The following Seligkeit continues the great start, its muscular electro pulses a potent incitement going hand in hand with the cracking beats of Mia which vein the magnetic weave and drama of the keys, they driven hard by the sinewy riffs which spark up in mini crescendos throughout. As in its predecessor the vocals are a warm hug within the sturdy presence of sound, the combination an incendiary call for the passions. Again as the first song and across plenty of the album, there is a familiarity at seductive work which whilst pointing to an absence of ground-breaking ingenuity going on undoubtedly makes an imaginative use of existing and diverse rich spices.

The excellent My Deal With God is an irresistible anthem for the passions, the surprising seemingly Irish lilt to chorus and even the vocals at that moment just scintillating whilst the dynamic weave of melodic and electronic sound with a gothic emotive embrace, are pure virulent infection. A plea to limbs, voice (luckily it is sung in English to enable a full persuasion), and energy, it is an early major highlight of the album but just one in many as shown by the following Kein Weg Zu Weit with its sultry air and ambience washing a stern rhythmic pulse and evocative guitar narrative. As in evidence now the ability of the band to create choruses which resonate and ridiculously tempt is almost regal, this song a slow evocative walk with refined elegant twists as contagious as the riotous devilment of the previous song.

Both the outstanding Euthanasia and its mighty equal The Clock Ticks On cast accomplished fusions of symphonic winds within gothic rock expanses, the first a bewitching chalice of glowing melodies and enriching imagination whilst the second is a heavyweight stomp bringing the intensity of a Rammstein into the pop suasion of an Ace Of Base or Propaganda. It is a riveting melodically fuelled waltz smouldering with eastern mystique and driven by insatiable revelry, and in league with the first and the melancholic beauty that is Alles Was Bleibtnergetic which splits them, makes for another stunning stretch of triumph Nimmermehr.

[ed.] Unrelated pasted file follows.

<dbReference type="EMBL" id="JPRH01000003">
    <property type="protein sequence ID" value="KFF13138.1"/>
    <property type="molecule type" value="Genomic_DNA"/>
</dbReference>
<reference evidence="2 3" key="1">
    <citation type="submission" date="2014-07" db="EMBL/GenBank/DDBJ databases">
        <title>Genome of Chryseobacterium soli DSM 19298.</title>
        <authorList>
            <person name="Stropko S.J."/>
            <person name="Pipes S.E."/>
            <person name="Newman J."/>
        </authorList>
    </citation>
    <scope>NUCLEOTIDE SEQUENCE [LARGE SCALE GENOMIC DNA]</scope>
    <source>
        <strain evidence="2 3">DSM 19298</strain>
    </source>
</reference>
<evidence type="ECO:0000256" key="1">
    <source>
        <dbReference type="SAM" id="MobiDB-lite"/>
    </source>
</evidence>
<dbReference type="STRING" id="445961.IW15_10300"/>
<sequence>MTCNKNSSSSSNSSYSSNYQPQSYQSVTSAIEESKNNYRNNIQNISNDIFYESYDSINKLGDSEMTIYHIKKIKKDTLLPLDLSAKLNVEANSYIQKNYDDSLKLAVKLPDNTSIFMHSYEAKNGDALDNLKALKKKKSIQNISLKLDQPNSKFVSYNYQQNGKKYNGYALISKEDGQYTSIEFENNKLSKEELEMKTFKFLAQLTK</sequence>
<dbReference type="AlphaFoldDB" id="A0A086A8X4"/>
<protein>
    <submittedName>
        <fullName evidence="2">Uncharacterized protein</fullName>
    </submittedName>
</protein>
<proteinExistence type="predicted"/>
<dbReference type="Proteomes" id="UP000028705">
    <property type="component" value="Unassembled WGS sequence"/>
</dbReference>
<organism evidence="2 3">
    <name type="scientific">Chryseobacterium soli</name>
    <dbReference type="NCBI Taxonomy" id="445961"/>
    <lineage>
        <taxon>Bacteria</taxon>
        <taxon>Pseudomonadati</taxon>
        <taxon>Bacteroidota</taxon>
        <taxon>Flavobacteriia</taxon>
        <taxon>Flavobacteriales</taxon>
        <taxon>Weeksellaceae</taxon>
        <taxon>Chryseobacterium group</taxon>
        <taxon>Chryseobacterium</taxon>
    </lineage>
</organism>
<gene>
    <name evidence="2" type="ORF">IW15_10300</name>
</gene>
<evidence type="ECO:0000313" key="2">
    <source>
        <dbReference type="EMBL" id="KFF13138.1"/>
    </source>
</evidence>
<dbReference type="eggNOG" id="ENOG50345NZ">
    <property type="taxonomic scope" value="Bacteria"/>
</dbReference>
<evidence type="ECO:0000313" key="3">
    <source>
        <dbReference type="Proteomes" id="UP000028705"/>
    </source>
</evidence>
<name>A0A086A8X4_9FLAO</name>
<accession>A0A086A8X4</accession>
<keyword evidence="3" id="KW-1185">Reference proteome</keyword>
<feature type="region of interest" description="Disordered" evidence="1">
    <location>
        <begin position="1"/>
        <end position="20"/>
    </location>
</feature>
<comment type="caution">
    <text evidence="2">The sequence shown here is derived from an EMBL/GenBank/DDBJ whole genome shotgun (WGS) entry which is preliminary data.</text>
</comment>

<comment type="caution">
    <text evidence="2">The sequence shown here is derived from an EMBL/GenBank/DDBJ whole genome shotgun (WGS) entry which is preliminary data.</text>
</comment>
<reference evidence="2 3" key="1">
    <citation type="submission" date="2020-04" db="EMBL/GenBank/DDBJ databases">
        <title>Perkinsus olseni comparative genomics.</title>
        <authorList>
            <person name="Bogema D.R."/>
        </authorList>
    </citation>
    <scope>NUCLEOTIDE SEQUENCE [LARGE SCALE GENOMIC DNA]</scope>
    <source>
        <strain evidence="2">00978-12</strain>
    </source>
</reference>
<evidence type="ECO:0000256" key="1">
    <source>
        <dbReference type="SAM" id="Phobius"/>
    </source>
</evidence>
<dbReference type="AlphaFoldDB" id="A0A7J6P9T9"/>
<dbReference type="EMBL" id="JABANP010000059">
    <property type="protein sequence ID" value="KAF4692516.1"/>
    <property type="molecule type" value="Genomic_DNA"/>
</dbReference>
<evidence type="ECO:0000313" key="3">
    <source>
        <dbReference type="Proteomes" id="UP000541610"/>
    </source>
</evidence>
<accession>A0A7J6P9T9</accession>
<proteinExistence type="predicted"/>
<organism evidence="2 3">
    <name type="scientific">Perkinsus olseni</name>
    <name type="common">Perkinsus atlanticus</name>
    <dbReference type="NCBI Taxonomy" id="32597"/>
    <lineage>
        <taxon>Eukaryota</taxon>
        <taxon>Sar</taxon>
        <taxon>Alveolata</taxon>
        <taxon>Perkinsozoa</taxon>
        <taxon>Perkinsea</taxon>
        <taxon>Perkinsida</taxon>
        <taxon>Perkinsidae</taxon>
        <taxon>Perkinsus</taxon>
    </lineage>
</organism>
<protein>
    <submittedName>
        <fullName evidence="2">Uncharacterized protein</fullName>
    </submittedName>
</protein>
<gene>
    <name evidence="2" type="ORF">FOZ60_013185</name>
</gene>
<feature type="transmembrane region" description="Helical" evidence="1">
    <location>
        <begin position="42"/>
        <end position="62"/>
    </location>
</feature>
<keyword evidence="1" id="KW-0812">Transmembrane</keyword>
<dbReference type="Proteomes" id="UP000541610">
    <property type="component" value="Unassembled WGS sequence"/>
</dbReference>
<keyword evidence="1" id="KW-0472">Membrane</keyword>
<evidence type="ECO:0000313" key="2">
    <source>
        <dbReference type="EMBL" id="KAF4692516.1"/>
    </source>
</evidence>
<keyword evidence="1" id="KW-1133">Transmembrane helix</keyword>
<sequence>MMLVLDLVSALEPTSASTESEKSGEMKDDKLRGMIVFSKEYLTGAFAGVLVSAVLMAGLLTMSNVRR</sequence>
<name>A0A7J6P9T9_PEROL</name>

The great gravel kissed vocals of Engler marks the impressive sorrowful croon of A Better Way To Die next whilst the invitingly busy lures of Herzschlag and the impossibly contagious Days Like This leave the senses and passions exhausted but invigorated, The third of the trio is a stirring and galvanic blaze of rock and pop. Like a union between Bryan Adams and the more pop spiced era of The March Violets, and much better than that sounds, the song is a fire of glorious anthemic enticement, quite irresistible and totally enslaving.

Completed by the electro rock pop provocation of Ich Teile Dich Nicht and the decent enough piano and vocal led title track, Nimmermehr is a powerful treat which shows no mercy in its capturing of the imagination and emotions. It is one of those bait loaded releases which simply leaves you full and basking in deep satisfaction.

www.mono-inc.com

9/10

RingMaster 09/08/2013

Copyright RingMaster: MyFreeCopyright

Listen to the best independent music and artists on The RingMaster Review Radio Show and The Bone Orchard from

http://www.audioburger.com

Machine Rox – Activate Your Anger

Machine Rox

© Alex Cooke Photography

After struggling to catch a breath after the riotous, energetic and overwhelmingly exhausting Activate Your Anger EP from UK industrial/electro band Machine Rox, you can only sit back with a satiated hungry appetite and contemplate basking immediately again in the feast of satisfying sounds. Like that favourite meal you may constantly choose in a restaurant, the release is a familiar and arguably unadventurous encounter for the palate, but one which brings the deepest and fullest senses ravaging pleasure.